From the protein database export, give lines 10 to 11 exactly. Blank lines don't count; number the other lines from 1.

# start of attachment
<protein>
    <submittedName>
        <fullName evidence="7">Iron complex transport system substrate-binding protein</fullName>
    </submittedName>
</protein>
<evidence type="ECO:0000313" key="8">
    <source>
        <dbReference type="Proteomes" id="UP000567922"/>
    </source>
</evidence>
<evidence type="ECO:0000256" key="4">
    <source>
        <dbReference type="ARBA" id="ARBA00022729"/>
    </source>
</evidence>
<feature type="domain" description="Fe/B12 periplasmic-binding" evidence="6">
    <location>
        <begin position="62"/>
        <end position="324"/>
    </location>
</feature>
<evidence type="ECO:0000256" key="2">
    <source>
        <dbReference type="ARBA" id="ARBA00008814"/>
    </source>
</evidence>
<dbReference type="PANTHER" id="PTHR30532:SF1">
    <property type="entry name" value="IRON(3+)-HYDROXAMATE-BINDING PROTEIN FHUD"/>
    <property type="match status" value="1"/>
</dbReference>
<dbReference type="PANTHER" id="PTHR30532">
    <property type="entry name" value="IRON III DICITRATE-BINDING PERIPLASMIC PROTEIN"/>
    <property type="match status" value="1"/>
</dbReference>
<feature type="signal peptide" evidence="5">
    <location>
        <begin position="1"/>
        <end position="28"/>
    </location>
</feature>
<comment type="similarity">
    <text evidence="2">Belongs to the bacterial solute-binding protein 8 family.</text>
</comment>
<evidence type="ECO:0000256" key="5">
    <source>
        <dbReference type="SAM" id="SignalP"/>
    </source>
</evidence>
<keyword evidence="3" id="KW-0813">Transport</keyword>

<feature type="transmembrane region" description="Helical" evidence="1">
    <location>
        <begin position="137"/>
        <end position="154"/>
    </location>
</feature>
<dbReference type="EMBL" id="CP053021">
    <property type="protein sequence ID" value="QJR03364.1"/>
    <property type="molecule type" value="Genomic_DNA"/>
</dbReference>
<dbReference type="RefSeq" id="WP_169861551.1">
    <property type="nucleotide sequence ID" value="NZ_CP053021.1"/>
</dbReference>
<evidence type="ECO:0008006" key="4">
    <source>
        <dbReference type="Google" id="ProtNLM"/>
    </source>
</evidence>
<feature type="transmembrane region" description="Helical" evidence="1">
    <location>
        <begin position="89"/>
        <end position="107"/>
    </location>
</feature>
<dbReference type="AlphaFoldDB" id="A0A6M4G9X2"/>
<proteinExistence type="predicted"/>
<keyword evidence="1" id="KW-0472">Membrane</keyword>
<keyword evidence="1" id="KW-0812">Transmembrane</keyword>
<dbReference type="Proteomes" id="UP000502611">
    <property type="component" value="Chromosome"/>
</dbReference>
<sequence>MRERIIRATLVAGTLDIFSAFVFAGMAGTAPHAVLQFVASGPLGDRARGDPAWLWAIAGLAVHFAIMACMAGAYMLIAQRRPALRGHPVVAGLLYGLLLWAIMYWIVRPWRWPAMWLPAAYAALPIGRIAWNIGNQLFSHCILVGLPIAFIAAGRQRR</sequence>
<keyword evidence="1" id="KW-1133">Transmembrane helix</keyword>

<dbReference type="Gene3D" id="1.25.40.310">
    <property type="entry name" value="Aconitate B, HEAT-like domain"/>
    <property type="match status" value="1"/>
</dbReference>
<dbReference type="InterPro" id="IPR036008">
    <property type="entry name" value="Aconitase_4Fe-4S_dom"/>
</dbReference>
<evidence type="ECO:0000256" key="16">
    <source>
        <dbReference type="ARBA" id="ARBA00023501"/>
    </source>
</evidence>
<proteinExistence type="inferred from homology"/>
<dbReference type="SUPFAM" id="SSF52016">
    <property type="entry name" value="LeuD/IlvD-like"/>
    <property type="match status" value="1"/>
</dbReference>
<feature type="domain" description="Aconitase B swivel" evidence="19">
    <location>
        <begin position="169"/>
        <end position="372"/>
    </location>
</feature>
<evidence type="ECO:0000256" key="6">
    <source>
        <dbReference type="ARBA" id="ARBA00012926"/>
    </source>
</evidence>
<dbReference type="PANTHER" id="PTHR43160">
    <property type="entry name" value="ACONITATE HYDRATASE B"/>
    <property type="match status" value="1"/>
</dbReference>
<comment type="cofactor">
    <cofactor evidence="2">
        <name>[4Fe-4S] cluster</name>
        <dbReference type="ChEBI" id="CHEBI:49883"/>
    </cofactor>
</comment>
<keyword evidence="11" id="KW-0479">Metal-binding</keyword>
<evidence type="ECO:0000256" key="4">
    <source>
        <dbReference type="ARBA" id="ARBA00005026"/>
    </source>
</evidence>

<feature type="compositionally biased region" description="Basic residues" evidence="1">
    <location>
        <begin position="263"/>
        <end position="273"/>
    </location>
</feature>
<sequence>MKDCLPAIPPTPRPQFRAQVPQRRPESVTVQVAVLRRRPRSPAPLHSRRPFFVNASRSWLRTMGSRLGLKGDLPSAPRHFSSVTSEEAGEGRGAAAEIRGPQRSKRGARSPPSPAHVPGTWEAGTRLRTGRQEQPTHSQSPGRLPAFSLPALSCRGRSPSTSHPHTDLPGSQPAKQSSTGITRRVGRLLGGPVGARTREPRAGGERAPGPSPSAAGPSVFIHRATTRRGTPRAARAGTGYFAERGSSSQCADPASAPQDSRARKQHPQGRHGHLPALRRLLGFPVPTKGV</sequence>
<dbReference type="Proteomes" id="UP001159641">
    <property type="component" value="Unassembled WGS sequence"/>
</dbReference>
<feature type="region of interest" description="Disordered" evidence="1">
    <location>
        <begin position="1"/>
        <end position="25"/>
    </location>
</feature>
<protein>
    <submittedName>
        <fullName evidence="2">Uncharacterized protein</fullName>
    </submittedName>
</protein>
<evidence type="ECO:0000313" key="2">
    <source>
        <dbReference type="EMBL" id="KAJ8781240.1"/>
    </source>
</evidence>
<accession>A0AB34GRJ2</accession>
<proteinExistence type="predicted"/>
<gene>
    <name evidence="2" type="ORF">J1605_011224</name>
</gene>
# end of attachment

</evidence>
<evidence type="ECO:0000256" key="4">